In the cold of winter, your thoughts might turn to warm clothes and jumpers to stay cosy on chilly days. There are so many choices out there when it comes to warm weather wear that it’s hard to know where to begin!
If you want classic and on-trend, you should consider Aran style jumpers or a womens Merino wool Irish sweater, both of which come in many designs and colours. Here’s what you need to know.
1. Where do Aran jumpers originate?
The famous Aran jumper is named after three islands off the west coast of Ireland. The local islanders first started making the original heavy jumper to keep their fishing workers warm in all weather, as well as their farmers. The designs were carefully made and traditions handed down through families and communities.
2. Aran wool is naturally waterproof!
The wool retains its lanolin, which is why it was the favoured jumper for fishing workers.
3. What’s in a pattern?
There are different characteristics attributed to each pattern in the Aran jumper.
• Honeycomb represents the worker bee and the hard-working values of the islanders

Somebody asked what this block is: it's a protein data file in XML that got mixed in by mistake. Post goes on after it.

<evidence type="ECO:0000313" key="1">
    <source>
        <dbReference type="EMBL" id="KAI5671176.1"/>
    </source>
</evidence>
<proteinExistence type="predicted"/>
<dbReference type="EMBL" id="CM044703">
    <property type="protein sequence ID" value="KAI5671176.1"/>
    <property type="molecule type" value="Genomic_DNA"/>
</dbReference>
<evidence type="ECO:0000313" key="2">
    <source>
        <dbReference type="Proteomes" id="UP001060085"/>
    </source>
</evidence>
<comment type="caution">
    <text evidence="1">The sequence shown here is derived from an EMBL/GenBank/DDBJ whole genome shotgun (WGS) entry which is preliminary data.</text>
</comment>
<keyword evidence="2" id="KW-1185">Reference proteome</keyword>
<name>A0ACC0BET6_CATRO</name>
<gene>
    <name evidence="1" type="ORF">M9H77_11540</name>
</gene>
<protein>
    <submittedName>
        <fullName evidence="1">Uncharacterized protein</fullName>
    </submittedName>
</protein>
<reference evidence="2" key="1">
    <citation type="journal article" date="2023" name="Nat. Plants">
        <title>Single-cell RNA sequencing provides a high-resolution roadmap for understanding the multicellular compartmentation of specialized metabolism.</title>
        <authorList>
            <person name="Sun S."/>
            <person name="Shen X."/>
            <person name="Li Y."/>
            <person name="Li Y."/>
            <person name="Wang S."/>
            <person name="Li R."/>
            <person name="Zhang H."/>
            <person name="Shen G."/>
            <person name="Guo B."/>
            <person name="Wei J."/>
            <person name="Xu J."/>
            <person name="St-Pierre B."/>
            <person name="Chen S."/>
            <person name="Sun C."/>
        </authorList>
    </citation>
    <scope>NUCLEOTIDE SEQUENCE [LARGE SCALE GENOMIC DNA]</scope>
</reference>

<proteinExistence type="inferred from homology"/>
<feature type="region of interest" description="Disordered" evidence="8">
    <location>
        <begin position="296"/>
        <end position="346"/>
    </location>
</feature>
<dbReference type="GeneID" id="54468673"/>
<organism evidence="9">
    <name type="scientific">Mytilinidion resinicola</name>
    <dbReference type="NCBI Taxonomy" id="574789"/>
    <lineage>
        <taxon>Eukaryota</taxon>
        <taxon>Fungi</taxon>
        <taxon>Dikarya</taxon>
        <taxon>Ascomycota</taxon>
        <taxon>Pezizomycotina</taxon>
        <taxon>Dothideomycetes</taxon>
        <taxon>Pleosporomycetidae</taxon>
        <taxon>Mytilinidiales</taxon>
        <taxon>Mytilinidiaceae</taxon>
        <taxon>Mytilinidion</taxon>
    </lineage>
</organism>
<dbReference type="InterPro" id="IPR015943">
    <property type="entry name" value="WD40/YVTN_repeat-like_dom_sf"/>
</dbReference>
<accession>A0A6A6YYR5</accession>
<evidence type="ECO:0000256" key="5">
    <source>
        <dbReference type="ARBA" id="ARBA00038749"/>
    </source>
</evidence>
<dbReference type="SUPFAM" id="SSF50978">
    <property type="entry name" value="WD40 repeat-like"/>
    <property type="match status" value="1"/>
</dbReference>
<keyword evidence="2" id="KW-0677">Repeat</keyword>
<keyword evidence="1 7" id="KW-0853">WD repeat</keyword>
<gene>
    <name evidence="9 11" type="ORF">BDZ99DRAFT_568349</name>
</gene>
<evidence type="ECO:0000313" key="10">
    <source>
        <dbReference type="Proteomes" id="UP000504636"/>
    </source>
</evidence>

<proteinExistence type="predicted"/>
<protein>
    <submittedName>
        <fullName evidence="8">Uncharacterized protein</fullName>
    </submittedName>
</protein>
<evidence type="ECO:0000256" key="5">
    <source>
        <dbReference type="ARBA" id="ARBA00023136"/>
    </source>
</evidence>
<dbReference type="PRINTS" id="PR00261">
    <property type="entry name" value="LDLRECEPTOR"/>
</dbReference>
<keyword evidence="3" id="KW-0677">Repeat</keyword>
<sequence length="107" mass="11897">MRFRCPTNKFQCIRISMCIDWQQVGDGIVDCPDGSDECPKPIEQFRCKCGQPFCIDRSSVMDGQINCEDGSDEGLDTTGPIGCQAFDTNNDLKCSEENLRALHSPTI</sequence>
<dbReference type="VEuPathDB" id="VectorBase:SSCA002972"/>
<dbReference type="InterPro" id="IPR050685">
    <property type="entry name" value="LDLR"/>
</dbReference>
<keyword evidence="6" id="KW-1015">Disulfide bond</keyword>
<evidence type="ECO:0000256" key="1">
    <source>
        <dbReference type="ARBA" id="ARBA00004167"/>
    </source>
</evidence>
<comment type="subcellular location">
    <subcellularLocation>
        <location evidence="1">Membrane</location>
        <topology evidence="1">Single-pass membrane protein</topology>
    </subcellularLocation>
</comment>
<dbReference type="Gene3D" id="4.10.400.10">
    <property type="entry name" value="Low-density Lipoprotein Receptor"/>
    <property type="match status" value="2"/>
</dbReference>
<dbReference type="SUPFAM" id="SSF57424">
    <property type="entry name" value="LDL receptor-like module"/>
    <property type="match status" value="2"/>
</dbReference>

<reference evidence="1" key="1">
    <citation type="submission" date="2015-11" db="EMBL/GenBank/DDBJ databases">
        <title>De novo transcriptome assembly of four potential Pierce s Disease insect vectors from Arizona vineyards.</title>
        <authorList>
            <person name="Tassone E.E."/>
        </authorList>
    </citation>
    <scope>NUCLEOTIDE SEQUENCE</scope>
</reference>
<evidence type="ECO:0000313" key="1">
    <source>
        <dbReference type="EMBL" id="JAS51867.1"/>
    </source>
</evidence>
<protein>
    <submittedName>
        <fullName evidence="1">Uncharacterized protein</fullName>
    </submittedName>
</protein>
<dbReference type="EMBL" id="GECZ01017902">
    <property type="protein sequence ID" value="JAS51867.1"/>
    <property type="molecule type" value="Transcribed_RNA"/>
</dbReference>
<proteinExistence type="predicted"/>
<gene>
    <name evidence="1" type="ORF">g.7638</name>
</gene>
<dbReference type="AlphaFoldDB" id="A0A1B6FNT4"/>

• The diamond is for the success and wealth of the wearer
• Cable is a metaphor for the ropes of the fishing boats
• The basket is for a full net of fish.
4. Iconic status
The Aran sweater has always been iconic. It has evolved from a locally used protective garment for fishing workers and farmers to one displayed by fashion models, film stars and design-savvy people everywhere. It is both functional and desirable. In 2015, a display of Aran jumpers was featured in Vogue.
Aran jumpers come in many designs and colours, as you can see at https://www.shamrockgift.com/beautiful-womens-irish-cardigan. There are options to suit any occasion.
Making an Aran jumper requires substantial skill in knitting. The difficult designs and artisan skills used still astound to this day. There are more than 100,000 stitches in just one jumper.
Looking after your Aran jumper
Once you have your luxury Aran jumper, you need to look after it so it will continue to look good for years to come. They are machine washable on a low to medium temperature or specialist wash cycle for woollens, and they need to be naturally dried away from direct heat to avoid damage.